Asia Pulp & Paper (APP) has been accused of a “double default” on international creditors, after an investigation revealed that the company has decimated tropical forests it promised to conserve under “legally binding” debt restructuring agreements.
Eyes on the Forest coalition last week published an investigation conducted last year in PT Artelindo Wiratama, an affiliated company to Asia Pulp & Paper (APP), that located in Bukit Tigapuluh landscape.
A report released by World Wildlife Fund (WWF) in Washington yesterday called on American companies and consumers to be responsible in using tissue and paper towels by not buying products from Asia Pulp & Paper (APP) which linked to rain forest destruction, originating from areas that are the last home for critically endangered species such as Sumatran tigers, elephants, and orangutans.
Sinar Mas Group’s Asia Pulp & Paper (SMG/APP) attempted to give itself a clean bill of health last week by covering up its forest destruction in an ‘assured’ long winded report. But there is no place to hide for this company. Satellites images have been capturing and documenting every single hectare that the company has destroyed for years.
PEKANBARU (EoF News)—Riau Province Legislative Council (DPRD) decided to establish a special committee to verify controversy brought by pulpwood development permit of PT Riau Andalan Pulp & Paper (RAPP), an associated company to Asian Pacific Resources International Holdings Limited (APRIL).
After a month in operation, specially designed video cameras installed by WWF-Indonesia’s researchers seeking to record tigers in the Sumatran jungle caught the mother tiger and her cubs on film as they stopped to sniff and check out the camera trap.
Bangkok – As world leaders gather to negotiate a new global climate deal, one pulp and paper company in Indonesia is proceeding with plans to pulp up to 170,000 hectares of natural forest in Sumatra’s Bukit Tigapuluh. The forest landscape is key habitat for critically endangered Sumatran tigers and Sumatran elephants, and the site of the world’s only successful Sumatran orangutan reintroduction program.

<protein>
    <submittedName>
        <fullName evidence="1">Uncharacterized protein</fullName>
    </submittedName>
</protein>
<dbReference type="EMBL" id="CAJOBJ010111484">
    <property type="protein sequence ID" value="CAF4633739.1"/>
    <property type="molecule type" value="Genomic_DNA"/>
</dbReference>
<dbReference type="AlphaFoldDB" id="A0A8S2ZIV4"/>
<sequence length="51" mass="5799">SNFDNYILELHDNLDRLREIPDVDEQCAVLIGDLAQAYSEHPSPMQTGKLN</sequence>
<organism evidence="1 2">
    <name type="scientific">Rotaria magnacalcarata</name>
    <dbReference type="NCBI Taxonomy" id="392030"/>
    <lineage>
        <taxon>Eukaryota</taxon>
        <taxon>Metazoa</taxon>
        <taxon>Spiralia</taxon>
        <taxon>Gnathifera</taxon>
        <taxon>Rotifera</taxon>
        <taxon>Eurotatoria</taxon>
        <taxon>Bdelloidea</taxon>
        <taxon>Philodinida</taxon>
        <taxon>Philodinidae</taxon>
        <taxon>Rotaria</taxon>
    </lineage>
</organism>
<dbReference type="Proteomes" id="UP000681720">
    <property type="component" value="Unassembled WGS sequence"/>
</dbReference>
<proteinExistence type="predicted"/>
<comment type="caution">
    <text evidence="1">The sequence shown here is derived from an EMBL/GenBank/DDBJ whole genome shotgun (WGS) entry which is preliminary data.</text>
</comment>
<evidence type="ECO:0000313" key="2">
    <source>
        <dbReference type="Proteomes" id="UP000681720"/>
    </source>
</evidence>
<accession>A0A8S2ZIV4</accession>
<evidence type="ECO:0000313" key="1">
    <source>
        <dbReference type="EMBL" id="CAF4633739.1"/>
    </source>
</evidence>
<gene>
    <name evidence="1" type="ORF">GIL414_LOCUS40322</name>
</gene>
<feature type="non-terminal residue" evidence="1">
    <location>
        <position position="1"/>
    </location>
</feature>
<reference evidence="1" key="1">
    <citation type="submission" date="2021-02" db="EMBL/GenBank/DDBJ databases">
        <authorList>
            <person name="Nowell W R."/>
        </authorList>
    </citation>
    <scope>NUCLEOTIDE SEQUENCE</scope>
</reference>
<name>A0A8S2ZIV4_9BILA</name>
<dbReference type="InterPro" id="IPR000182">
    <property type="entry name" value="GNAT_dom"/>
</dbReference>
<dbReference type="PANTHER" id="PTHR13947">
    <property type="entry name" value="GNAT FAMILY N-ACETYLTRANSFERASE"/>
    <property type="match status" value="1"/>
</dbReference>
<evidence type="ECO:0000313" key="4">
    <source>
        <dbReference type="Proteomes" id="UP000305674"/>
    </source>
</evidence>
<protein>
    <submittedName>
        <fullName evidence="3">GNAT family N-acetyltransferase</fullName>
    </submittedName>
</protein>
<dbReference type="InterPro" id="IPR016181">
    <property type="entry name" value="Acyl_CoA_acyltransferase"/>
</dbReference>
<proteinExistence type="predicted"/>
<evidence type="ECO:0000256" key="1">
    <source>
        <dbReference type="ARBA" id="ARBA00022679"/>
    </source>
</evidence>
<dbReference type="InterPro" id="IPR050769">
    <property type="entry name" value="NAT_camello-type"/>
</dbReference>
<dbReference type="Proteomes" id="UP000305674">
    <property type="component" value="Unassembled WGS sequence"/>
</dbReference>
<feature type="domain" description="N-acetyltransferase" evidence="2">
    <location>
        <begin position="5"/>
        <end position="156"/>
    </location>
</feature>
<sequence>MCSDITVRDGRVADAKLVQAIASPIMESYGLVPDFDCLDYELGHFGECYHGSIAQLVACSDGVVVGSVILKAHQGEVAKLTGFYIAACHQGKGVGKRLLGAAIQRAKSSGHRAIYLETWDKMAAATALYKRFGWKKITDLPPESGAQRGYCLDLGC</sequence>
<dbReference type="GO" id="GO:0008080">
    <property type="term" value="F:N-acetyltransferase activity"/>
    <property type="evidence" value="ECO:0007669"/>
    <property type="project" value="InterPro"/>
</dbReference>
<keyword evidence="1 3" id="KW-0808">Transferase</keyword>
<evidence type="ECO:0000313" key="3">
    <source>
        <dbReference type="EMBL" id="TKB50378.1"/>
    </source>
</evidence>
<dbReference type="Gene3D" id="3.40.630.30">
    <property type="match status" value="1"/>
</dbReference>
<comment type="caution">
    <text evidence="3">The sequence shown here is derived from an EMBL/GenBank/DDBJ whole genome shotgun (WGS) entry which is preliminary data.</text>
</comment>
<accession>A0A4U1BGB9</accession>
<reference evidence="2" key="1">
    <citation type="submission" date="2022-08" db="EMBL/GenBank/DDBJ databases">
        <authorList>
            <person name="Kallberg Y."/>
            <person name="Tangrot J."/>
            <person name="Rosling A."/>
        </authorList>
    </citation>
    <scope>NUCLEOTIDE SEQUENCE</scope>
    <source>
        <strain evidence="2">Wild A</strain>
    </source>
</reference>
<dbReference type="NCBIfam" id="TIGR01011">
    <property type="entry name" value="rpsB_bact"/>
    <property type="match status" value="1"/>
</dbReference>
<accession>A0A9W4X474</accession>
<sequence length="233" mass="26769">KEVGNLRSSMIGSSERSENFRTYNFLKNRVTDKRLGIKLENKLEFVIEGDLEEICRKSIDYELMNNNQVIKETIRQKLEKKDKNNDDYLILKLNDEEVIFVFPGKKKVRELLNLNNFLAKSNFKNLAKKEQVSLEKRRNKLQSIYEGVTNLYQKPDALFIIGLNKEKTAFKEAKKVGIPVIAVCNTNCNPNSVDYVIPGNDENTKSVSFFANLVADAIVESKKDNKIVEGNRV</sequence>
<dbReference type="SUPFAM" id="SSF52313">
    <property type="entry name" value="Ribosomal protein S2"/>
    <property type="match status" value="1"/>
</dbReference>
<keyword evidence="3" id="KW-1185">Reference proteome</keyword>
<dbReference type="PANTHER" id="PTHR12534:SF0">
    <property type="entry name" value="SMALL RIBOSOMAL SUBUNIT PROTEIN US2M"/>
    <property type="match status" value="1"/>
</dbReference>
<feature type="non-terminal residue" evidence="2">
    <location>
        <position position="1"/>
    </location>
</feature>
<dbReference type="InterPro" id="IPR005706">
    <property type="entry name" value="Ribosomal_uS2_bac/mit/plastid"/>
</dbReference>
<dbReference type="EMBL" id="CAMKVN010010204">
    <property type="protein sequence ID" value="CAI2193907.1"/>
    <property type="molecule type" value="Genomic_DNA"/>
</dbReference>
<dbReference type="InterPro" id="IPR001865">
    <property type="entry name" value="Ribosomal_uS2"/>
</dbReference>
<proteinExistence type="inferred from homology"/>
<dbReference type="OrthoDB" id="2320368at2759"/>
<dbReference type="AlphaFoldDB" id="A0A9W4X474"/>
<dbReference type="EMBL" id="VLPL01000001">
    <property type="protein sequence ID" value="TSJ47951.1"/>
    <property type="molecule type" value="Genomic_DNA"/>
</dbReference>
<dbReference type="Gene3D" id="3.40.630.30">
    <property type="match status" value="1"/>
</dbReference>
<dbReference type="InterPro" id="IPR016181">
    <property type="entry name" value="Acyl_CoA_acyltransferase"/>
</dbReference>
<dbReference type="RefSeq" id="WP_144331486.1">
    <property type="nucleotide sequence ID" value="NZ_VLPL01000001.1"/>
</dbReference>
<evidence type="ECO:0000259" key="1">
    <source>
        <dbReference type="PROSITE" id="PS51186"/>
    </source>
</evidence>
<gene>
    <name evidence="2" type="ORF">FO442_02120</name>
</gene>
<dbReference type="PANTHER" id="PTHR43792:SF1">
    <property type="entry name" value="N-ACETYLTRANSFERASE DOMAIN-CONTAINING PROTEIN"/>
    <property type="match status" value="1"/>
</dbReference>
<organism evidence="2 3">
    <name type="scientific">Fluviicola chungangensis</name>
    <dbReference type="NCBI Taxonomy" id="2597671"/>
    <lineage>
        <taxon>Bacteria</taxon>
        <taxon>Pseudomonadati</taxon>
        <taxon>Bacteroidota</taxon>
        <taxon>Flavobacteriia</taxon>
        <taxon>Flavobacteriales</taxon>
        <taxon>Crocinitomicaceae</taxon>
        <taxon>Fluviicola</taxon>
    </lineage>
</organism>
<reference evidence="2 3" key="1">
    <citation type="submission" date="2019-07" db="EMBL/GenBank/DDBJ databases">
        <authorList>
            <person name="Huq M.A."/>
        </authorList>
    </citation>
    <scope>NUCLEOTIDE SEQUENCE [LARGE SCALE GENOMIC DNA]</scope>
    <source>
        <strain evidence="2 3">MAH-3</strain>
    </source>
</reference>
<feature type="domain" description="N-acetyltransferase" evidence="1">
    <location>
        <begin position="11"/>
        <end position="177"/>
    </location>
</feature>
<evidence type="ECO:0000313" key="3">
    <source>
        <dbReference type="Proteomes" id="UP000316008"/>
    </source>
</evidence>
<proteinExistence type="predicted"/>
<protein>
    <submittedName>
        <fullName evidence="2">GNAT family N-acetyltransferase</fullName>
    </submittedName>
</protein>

A court case involving the killing of three Sumatran tigers will come into the sixth session next Monday (10/8) in Tembilahan District Court, Indragiri Hilir District, Riau, Sumatra. The trial against two defendants takes place following the tiger killings that occured in Kerumutan forest block in District Indragiri Hilir, Riau this February.
In the wake of the deaths of six people from tiger attacks in Sumatra’s Jambi Province in less than a month, conservationists are calling for an urgent crackdown on the clearing of natural forest in the province as a matter of public safety.
Just 10 days after Indonesia announced a commitment to save Sumatra’s critical ecosystems at the IUCN World Conservation Congress, an investigation finds that companies associated with one of the world’s largest paper companies, Asia Pulp & Paper (APP), have built a 45-kilometer, legally questionable logging highway through prime tiger habitat in Sumatra.
The Indonesian government and WWF today announced a bold commitment to protect the remaining forests and critical ecosystems of Sumatra, an Indonesian island that holds some of the world’s most diverse – and endangered – forests. The historic agreement represents the first-ever island-wide commitment to protect Sumatra’s stunning biodiversity.
In an investigative report published today by Eyes on the Forest, evidence shows that a new logging road in Riau Province -- strongly indicated as illegally built by companies connected to Asia Pulp & Paper (APP) -- is cutting into the heart of Sumatra’s largest contiguous peatland forest, a rare hydrological ecosystem that acts as one of the planet’s biggest carbon stores.
Pekanbaru (EoF News) – Eyes on the Forest, a coalition of three environmental NGOs in Riau, Sumatra releases its Investigative Report March/April/June 2007 today. The EoF Investigation found Asia Pulp & Paper (APP) to be involved in forest clearance operations in some concessions in Giam Siak Kecil, Kampar Peninsula, and Senepis forest blocks.
(By Nita Bhalla, Reuters; New Delhi, June 8, 2007) --- The world's wild tigers are on a "catastrophic" path to extinction as numbers continue to decline because of increased poaching, habitat destruction and poor conservation efforts by governments, a new report has said.
Coffee lovers all over the globe are unknowingly drinking coffee that was illegally grown inside one of the world’s most important national parks for tigers, elephants and rhinos, says an investigative report released today by WWF.
A new WWF monitoring report released today reveals that Asia Pulp & Paper (APP), one of the world’s largest paper and pulp companies, is going to destroy one of the most delicate of all remaining ecosystems in Indonesia - the peat swamp forests of Kampar Peninsula in Sumatra.
"The hot spots must be put out , otherwise the tigers` habitat will be threatened," the head of the local Environmental Impact Management Agency (Bapedal), Khairul Zainal, said. He said the hot spots which had been spotted by satellite would become a serious danger to wild life if the area if they were not extinguished.